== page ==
This is a link to an article that I find interesting, because it demonstrates how much trouble we have discussing race in America. Which is also interesting, because we seem to be throwing around the word “racist” quite a bit, making me want to quote one of my early mentors, Inigo Montoya:
From early on, I have been of the opinion – which, admittedly, is that of a privileged white nerd, so arguably of very little value – that the term “African-American” is actually a subtle way of side-stepping any discussion of race. It’s an uncomfortable subject, so we don’t like to face it head-on. For that reason alone, I believe continued use of the term actually slows our progression to a truly color-blind society.
Granted, I am a scientist first, so the fact that it is completely inaccurate has grated on me from the get-go. It is neither a person’s African heritage nor American citizenship that is the point of discussion. Therefore, referring to someone as African-American underscores an effort to not do exactly what you are in fact trying to do: describe the color of someone’s skin.
So, I admit to harboring a personal delight in situations that force the issue. Like when Lewis Hamilton stood on the top step of the podium of the inaugural Formula 1 race in Austin, Texas in 2012. And then again in 2014. And ’15. And ’16 … that event has just been a regular source of amusement for me.
Because Lewis is black. And I get to say black here, because he is British, not American, so that throws a wrench in the works. To the Brits, skin color is more of a description, like blond, or tall. And once everyone knows what he looks like – and I assure you, everyone in Britain knows what Lewis Hamilton looks like – he just becomes Lewis. And then we can all get on being irritated at how good he is at driving an F1 car.
Every time we choose to use the term African-American, we bring attention to the fact that we have an ongoing issue with skin color, and it’s one that we don’t want to talk about.
The linked article discusses Samuel Jackson’s criticism of Hollywood casting black British actors in films that deal with race in America. A British man, he argues, will not have the same perspective on the subject as black American actors. True, except that at the end of the day it is acting, and by definition, the only thing that matters is what comes out in the movie. Which is pretty much why the guy in question got cast in the part.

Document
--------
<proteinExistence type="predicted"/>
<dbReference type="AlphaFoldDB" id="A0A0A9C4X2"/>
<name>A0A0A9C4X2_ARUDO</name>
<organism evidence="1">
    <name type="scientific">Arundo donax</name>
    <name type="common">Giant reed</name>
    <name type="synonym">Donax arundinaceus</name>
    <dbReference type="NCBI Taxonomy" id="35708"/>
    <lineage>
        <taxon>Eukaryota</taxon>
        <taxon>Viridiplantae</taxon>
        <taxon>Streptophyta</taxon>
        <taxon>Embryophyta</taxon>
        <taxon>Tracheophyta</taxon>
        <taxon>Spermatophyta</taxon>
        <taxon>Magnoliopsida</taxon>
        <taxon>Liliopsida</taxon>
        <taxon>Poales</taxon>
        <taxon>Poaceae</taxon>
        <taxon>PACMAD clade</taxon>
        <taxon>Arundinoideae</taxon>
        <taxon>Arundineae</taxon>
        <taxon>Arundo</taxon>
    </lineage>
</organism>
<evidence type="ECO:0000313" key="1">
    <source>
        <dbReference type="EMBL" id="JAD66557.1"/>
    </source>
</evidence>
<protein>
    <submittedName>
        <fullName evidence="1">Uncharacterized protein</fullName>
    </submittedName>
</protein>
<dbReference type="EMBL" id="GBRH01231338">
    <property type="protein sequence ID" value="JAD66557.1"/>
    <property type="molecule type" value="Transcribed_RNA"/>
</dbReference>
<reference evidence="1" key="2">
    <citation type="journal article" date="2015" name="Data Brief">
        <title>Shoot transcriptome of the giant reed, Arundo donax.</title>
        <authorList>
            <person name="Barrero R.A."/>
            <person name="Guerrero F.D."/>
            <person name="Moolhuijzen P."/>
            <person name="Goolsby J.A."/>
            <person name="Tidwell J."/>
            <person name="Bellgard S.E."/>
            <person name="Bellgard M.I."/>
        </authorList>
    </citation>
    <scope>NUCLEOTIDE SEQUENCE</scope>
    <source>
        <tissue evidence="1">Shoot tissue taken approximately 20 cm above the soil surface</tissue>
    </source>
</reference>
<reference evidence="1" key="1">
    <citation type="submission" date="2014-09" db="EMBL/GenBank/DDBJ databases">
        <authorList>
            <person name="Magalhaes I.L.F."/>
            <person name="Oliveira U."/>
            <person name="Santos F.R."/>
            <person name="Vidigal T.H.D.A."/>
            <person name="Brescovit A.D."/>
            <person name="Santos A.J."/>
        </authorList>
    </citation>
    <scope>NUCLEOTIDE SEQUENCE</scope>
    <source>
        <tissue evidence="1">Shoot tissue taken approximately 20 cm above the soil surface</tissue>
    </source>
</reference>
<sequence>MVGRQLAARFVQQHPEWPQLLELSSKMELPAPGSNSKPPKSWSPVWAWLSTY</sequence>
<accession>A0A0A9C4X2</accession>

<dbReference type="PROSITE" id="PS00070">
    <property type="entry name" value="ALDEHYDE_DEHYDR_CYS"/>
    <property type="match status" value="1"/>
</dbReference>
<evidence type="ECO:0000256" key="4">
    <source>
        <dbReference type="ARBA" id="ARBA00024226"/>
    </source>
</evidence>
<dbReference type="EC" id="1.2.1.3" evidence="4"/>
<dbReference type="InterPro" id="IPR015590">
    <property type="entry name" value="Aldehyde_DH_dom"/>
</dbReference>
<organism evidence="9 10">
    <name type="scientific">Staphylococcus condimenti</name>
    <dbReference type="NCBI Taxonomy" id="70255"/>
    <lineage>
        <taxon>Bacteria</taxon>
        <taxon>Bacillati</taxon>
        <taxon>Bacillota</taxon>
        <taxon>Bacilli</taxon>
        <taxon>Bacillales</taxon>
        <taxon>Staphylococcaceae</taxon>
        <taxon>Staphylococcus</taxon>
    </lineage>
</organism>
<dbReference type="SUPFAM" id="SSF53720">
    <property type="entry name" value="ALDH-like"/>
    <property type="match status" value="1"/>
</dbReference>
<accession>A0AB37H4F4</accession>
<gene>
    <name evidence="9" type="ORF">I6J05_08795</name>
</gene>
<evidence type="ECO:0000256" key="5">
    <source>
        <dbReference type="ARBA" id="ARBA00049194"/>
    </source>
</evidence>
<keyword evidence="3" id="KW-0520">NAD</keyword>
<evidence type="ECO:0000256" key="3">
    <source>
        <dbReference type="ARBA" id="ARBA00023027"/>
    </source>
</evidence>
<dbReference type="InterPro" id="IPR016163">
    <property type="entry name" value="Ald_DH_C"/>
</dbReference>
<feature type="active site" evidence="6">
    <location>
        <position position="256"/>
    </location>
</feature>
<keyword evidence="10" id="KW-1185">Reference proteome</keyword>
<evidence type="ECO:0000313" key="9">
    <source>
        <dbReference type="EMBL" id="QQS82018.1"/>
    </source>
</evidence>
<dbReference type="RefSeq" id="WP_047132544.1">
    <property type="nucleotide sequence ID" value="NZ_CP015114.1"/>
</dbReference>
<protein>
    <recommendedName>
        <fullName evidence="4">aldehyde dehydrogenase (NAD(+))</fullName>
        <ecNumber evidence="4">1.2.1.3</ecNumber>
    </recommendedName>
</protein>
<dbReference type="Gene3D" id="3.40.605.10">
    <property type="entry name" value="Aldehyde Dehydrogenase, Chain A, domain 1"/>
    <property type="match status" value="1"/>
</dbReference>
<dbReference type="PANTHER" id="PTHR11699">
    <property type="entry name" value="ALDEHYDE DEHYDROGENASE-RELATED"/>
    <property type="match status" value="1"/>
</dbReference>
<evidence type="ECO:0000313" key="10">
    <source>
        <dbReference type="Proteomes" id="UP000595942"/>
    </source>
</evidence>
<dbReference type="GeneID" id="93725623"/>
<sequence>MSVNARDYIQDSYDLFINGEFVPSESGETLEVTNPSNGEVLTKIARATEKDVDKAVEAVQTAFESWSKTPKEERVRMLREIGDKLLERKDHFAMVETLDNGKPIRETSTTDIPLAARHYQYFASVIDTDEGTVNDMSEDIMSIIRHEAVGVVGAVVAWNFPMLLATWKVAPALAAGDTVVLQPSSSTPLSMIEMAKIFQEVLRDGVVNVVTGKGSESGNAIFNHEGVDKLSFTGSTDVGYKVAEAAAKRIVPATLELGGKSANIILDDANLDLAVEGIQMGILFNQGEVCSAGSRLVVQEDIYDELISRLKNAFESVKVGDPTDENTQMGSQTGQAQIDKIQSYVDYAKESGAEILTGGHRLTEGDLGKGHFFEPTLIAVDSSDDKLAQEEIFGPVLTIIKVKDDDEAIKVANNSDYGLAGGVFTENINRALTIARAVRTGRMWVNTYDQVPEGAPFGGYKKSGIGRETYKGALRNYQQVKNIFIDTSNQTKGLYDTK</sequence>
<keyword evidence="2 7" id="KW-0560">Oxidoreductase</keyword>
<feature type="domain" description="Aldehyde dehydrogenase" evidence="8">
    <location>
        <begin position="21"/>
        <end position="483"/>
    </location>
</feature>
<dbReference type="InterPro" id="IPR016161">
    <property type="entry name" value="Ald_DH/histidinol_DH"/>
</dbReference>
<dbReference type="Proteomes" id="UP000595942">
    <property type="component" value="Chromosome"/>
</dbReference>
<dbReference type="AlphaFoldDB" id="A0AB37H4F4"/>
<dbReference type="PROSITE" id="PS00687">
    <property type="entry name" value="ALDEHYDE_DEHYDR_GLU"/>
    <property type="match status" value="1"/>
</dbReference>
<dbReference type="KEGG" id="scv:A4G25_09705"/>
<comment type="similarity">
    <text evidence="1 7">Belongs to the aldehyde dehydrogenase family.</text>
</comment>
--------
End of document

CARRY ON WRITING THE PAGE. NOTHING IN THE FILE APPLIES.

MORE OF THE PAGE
What I find entertaining (I did admit straight away to enjoying this sort of thing…) is the necessity to intermingle the terms black and African-American in the text. Since the discussion includes British actors, the “proper” term in America today – especially in an essay written about race relations – simply doesn’t work. And I think that awkwardness helps demonstrate an extremely important yet subtle point: talking about race is good, and helps move us along, by demonstrating the ridiculousness of basing the value of another person on the pigmentation level of their skin. But using a term like African-American validates the idea that skin color maters, and slows the pace of the very change we are all trying desperately to encourage. (Well, all except the racists).
The term African-American brings with it an underlying supposition that the described person has a past history that must be considered when making any evaluation of them or their actions. And the reluctance to use the word “black” serves to perpetuate a negative association. We would make much more progress if we tried to find ways to accurately describe the skin tone of people like director Jordan Peele, who I guess isn’t really all that black, though his father is said to be black, and his mother is supposed to be white, though I am assuming she is not albino so she must be kinda tan, and that would make him sorta brownish-tannish. And then he went and married Chelsea Peretti, and that just makes it all a mess because she is kinda lightish-tannish and has that reddish hair. And I just can’t figure out how to accurately describe all of this.
Which is exactly my point.
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